Zhu Rui is a Chinese-Canadian author and political advocate of human rights in China. She is the author of many novels, essays, poems and op-ed's, including her most recent work Happy Times in Old Lhasa published in March, 2011. Born in North-Eastern China, she has spent many years in Tibet covering government policy in the region. She currently lives in Calgary, Canada.
When I first came to Canada, the government representative that was meeting with my group of new immigrants gave us a pamphlet titled “Understanding your Rights.” One of the sections that particularly jumped out to me said, “When you feel discriminated against, what should you do?” Underneath was written the phone number and email contact information for the Canadian Human Rights Committee (CHRC). A Chinese guy near me sighed and said, “Look, the Canadian government is quite reasonable.”
“It’s not that reasonable, but they do respect human rights,” someone quipped back, correcting him.
Only later did I really get it that it is not only Canada, but almost all civilized nations have some kind of measures to prevent racial discrimination. Or like the United Nations, which a full ten years after the ratification of the Durban Declaration and Programme for Action, still convened a meeting last September specifically meant to combat racism and racial discrimination, redefining apartheid-style legislation as a crime against humanity.
Then there’s the Chinese government’s policies on Tibet, which not only encourage racial discrimination against the Tibetan people, but also set up a system that clearly distinguish the rights of peoples as separate from those of others. One does not even need to look that far back in time to see such inequality. Since 2008, the average Tibetan who leaves their home faces special scrutiny from security forces, often being denied housing, car insurance, work, etc. all because of the line on their ID card that says “Ethnicity: Tibetan.” What used to be more subtle discrimination has in recent times come more and more to the foreground.
Recently, according to a quote on Woeser’s blog and Twitter feed someone said, “If you’re Tibetan, upon your arrival in Lhasa you’re required to produce 5 or 6 different documents and proofs of ID, but those documents are often impossible to get your hands on. But if you’re not Tibetan, you can get on a plane, a train, a bus, ride a bike or even come by foot – however you like, and just show up without problem. Of course, all foreigners have been politely asked just to stay out of Tibet.” At the same time as all this, the authorities in Tibet’s capital Lhasa as well as Tibetan regions outside the TAR, have all begun programmes to expel Tibetans not originally from that region back to their registered hometown. Obviously, even the basic political and civil rights the Tibetan people should enjoy are being stripped away one by one. In practice, this form of racial discrimination has quickly become policy, creating a glass ceiling from under which the next several generations of Tibetans will not be able to escape. Woeser retweeted a Tibetan saying, “It’s like the Jews forced to wear the Star of David on their chest said: ‘We are unarmed and defenseless, but in all the great, big world, there is no one who will stand up for us.’”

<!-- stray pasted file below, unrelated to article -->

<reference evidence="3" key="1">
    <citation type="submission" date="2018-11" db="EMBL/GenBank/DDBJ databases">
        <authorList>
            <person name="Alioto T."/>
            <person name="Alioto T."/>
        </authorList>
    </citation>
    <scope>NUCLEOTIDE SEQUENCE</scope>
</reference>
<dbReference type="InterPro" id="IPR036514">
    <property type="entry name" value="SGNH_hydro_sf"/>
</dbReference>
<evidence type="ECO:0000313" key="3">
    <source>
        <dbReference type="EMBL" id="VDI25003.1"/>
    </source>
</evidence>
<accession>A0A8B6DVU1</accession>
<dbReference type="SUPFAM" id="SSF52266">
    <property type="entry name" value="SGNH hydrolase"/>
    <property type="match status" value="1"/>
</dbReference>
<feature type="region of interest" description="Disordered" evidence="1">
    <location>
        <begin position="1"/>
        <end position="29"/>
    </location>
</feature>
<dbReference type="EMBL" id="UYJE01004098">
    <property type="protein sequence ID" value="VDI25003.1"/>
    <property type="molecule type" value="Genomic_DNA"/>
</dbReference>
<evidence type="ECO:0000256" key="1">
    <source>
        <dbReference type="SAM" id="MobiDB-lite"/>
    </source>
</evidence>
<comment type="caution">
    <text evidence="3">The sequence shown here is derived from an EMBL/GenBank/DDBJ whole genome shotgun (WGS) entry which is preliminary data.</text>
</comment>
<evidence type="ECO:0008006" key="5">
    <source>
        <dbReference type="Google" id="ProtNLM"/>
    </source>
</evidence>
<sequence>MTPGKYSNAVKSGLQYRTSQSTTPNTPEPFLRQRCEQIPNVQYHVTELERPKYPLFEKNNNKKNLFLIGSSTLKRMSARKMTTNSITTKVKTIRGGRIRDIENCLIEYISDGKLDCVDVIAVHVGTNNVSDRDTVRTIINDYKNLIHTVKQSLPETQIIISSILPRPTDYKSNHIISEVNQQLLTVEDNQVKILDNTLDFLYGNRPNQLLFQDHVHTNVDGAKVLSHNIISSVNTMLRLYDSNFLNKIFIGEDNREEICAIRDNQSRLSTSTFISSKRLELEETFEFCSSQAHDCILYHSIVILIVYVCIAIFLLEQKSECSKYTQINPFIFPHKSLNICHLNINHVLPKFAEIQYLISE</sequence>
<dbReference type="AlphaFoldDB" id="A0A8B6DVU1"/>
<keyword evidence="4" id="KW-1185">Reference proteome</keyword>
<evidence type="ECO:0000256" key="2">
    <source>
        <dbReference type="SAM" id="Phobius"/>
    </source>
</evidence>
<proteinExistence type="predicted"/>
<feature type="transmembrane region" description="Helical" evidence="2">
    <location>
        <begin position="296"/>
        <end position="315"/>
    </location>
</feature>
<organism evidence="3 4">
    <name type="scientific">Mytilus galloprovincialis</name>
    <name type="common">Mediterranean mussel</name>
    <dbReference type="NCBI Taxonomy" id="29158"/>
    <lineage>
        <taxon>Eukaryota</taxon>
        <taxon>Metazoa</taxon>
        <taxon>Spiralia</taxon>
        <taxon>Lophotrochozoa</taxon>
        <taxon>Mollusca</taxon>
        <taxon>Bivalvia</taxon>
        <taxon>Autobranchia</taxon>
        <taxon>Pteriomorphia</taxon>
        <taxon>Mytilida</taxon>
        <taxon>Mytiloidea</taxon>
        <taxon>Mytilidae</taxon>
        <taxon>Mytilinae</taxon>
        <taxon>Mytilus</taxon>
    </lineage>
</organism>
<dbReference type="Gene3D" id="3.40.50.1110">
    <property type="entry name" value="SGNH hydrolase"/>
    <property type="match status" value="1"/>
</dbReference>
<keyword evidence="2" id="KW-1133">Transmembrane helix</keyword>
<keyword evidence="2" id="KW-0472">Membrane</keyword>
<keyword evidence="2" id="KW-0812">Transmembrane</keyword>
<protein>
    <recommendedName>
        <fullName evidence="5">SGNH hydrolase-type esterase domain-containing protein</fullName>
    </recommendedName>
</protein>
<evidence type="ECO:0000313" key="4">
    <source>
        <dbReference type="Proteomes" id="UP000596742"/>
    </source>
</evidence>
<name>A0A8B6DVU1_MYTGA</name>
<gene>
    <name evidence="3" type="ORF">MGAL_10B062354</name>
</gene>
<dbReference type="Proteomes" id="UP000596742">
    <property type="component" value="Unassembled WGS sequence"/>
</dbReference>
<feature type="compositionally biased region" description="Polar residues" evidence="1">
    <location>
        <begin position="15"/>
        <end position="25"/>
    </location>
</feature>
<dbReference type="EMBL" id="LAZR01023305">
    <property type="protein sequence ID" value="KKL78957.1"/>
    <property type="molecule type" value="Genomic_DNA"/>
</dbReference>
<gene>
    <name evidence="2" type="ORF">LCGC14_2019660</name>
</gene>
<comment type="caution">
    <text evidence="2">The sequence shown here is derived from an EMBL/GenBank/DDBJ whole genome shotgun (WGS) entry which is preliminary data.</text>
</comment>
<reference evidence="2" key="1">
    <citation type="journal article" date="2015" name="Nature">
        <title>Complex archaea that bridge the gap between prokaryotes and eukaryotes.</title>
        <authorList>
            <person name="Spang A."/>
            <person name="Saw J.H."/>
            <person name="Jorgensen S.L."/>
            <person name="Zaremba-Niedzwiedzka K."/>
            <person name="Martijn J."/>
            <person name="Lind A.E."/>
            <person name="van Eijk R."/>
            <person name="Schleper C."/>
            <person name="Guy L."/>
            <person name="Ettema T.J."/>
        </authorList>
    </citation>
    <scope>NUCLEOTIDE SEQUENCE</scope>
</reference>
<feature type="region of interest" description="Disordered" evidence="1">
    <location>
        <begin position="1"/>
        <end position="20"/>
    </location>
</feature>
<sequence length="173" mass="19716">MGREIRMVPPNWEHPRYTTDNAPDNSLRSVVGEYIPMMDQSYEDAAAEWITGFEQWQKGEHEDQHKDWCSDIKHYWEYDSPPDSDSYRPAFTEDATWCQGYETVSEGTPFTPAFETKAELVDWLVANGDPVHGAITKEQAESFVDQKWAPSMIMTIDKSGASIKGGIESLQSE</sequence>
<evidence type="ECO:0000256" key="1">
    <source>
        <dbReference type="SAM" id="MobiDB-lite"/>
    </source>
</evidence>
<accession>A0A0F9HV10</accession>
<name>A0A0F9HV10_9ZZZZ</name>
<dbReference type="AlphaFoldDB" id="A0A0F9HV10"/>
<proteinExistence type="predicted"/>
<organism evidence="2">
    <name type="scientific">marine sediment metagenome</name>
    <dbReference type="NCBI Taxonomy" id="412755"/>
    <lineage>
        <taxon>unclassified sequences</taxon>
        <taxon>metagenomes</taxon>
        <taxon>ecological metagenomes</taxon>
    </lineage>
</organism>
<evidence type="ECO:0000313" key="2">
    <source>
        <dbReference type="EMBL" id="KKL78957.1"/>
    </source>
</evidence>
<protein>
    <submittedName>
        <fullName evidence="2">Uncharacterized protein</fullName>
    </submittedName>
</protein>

This has raised a few questions for me: In an era in which racism and discrimination have become a shared shame for humanity, how can China then arrogantly institute policies against the Tibetan people that are blatantly discriminatory?
During the time that South Africa initially instituted their apartheid policies, the international community wasted no time in standing in vehement opposition. Nations rallied together to pursue divestments and boycotts, putting the apartheid state into such economic and diplomatic isolation, it was eventually forced to repeal its backwards policies. In the mid 20th Century, Hitler’s anti-Semitic regime elicited an even stronger reaction from the world. Realizing that his racist actions were a threat to all humanity, the world stood up and put a stop to him. So, in that case, why is that the Chinese government can institute policies in Tibet that are clearly racist, but are met with not a word from the international community? I can’t help but to ask further, what about all these UN initiatives and campaigns aimed at combating racism, like the “International Conference to Eliminate all forms of Racism,” was that all for show? No wonder the world has all become a slave to China’s promise of economic benefit.
Today’s Tibet is really putting the world’s conscience and its sense of justice to the test. Yes, there are media outlets across the globe that report on Tibet with varying degrees of concern. But when it comes to China, a Communist regime, there are no economic sanctions to be heard of. Whatever condemnations the government does receive from the outside world are but a mere tickle with no substantive result.
Originally appeared Zhu Rui’s blog. Translation by ICT staff.
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|Tibet: Lhasa and Beyond, takes readers from town to town, offering them a chance to get to know these places and the Tibetans who call them home. Each month features a different hometown, highlighting the significance of the area and juxtaposing it with Tibetans’ political turmoil.|